Many of you know that I play the cello. I began as an adult and have been taking lessons for nearly seven years now and although I can see progress, I still can’t bring myself to claim the title of cellist yet.
The learning curve for this instrument is steep. For each note the fingers of my left hand have to press an exact spot on the string to produce the correct pitch. Depending on the sound I want and what the next notes will be, I have to choose which finger to use and whether to press just my fingertip or a flattened finger onto the string. Do I hold it steady or rock my hand to create vibrato? Meanwhile to form the purest tone my right hand controls the pressure, angle and placement of the bow as well as its speed across the string. So many choices with each and every note.
Truth be told, practicing is not always a pleasant experience…for me or the other inhabitants of my house. If I know my practice session will include work on some horribly hard stuff, I try to schedule my cello time when no one else is home. If that can’t happen I warn my family with our code phrase, “It’s going to be two-door bad.” That’s means I not only close the door to the room where I am practicing, but I also close their door in order muffle the sound as much as possible.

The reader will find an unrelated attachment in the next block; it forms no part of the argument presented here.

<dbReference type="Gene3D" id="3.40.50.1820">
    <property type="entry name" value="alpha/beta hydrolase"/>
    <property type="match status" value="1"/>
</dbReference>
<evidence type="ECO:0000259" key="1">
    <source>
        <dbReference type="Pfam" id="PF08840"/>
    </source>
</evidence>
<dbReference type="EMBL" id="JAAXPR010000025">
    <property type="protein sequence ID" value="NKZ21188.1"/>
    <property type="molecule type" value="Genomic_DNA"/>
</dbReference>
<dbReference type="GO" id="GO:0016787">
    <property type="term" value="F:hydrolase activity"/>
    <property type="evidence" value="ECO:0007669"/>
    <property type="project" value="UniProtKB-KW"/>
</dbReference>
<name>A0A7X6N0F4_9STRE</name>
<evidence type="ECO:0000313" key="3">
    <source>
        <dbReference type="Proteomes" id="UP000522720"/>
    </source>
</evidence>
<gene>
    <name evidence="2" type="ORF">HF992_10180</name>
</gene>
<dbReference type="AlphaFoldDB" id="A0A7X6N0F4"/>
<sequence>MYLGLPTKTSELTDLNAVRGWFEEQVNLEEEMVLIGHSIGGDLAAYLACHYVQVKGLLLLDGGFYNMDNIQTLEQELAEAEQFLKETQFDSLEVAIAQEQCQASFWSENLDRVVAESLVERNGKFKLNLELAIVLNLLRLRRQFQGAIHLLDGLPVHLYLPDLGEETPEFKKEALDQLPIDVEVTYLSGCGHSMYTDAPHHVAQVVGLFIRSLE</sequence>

Over the years I do see improvement in my playing but it’s a painfully long and slow process. Sometimes that’s discouraging. Cringing as I hit yet another awful note can be debilitating. If I stop my bow, the note is gone but its memory lingers to mock my attempts. I often think, “Should I just give up now and spare the world this agony?” Thankfully God whispers life lessons to me in odd moments like this. It struck me recently that each time I pick up the cello I have a choice. I can’t do anything about the bad notes I played before but I can make each note I am currently playing as beautiful as possible. Those past regrets take away from today’s beauty and I need to let them go. Learn from them but move on. A valuable life lesson indeed.